State Rep. Martin Daniel surprised most observers with his strong win for renomination in the GOP primary last week. He more than doubled his victory margin from two years ago. Despite missteps over the past four months which generated countless stories, he prevailed. Why?
First, his major opponent, former state Rep. Steve Hall, whom he had ousted in 2014, was back again, and few people wanted him back. Hall had little electoral appeal.
Second, the next major opponent, James Corcoran, came on strong toward the end of the campaign but lacked funding early on to advertise his candidacy. Had the small but wealthy group backing Hall placed their money on Corcoran instead, he might have pulled it off. Corcoran made a favorable impression. He was calm and reasonable. He was weakened by only pushing one issue, and his political instincts were not targeted.
Third, Daniel was the only candidate with an effective ground game. He was out going door to door for two months in the worst heat of the summer. Hall was not able to do this, and Corcoran was tied down with his law practice. Daniel also had phone banks and human waves at major traffic intersections, which Mayor Rogero used to do.
Fourth, many people liked Daniel challenging UT on repealing the Lady Vols name, the silliness of the UT diversity office on gender pronouns and Christmas plus expensive settlements on Title IX lawsuits exceeding $5 million. While the UT establishment hated Daniel for it, the rank and file alumni and community outnumbered the top folks.
Fifth, Daniel was willing to self-fund much of his campaigns both this year and in 2014. He still faces Democratic opponent Brandi Price in November.
Expect to see Daniel more targeted in the next two years and less distracted by side issues. He will be more careful in what he says and does.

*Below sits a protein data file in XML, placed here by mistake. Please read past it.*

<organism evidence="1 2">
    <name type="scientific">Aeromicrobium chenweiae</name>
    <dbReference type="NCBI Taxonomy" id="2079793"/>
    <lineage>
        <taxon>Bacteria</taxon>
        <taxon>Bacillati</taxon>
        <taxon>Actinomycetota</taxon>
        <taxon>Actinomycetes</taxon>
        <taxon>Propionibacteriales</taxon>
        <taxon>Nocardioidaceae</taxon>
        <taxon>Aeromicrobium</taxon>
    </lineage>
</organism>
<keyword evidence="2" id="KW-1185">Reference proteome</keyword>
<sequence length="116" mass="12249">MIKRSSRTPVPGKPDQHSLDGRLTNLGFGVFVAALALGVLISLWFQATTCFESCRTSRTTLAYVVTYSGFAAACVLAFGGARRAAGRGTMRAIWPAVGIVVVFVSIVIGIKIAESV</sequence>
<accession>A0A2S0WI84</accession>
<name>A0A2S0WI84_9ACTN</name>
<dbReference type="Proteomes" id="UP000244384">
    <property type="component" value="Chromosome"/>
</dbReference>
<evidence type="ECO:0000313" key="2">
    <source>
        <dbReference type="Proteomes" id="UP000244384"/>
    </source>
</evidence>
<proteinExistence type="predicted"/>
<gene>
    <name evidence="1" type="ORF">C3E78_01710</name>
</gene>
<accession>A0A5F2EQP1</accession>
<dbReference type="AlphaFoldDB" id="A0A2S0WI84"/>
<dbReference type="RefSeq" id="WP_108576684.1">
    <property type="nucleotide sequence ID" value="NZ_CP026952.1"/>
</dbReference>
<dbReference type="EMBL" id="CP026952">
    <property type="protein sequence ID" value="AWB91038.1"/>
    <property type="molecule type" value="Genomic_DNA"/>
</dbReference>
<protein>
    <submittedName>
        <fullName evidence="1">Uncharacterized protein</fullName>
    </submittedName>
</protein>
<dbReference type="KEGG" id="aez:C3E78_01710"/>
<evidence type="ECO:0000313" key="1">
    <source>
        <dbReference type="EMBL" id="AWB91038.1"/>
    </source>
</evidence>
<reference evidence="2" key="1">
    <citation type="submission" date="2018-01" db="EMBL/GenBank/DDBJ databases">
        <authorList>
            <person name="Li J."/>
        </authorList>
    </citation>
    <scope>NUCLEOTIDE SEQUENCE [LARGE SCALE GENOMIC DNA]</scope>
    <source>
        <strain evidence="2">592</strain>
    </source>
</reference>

Corcoran did well too and has a political future if he wants it. He is already being mentioned as a candidate to replace Brenda Palmer on City Council next year as she is term-limited. Hall, who was once mentioned for council, is now damaged, and Ivan Harmon will not run as it means him forgoing a sizeable city pension if he serves on City Council. Corcoran made a positive name for himself.
■ Both County Commissioner-elect Hugh Nystrom and his Democratic opponent Marleen Davis carried their home precincts. Nystrom won Deane Hill Rec Center 421 to 160 for Davis, while Davis beat Nystrom in Sequoyah by 323 to 291 in unofficial returns. Nystrom won overall with a significant 58 percent of the vote in his West Knoxville district. Davis is already being mentioned as a City Council candidate next year to replace term-limited Duane Grieve, but she would not have the field to herself if she runs.
■ Primary returns show the next close contest in Knox County will be between former state Rep. Gloria Johnson and incumbent state Rep. Eddie Smith. Johnson outpolled Smith 1,638 to 1,423 in the entire district.
She beat Smith in traditionally GOP-leaning Sequoyah 281 to 258 as well as at Bearden Elementary, 145-83.
Johnson, even unopposed, worked the primary with yard signs and personal activities. Smith was not active in the primary and the results show it. Expect local Democrats, led by Mayor Rogero, to go all out to beat Smith this fall. Johnson is helped by having Trump leading the GOP ticket in this closely-divided district. Gov. Bill Haslam’s PAC has given $6,000 to Smith and it will be interesting to see if the governor, who is popular in the district, campaigns personally for Smith this fall.
■ Doug Harris, Knox County school board chair, departs the school board in two weeks, and a month later departs Knoxville for a five-month around-the-world personal trip with his wife, Carla, visiting 25 countries.
This is a trip Harris has planned for months and will truly be a fascinating time. He will have a blog where friends and interested persons can follow his travels. He will be in demand to show slides upon his return.
■ State Sen. Richard Briggs, who likes to sail, spent the month after the legislative session sailing in the north Atlantic, from Shetlands and Orkney Islands in Scotland to the very north of Norway where it borders Russia. He is back home now.
■ The new Public Works complex for the city of Knoxville is ready for occupancy and will have tenants on or after Aug. 15 as part of engineering and public works departments moves into the building off Middlebrook Pike next to the old facilities on Lorraine Street. This new, up-to-date building is needed and a nice addition to the city inventory. A formal opening has not been announced.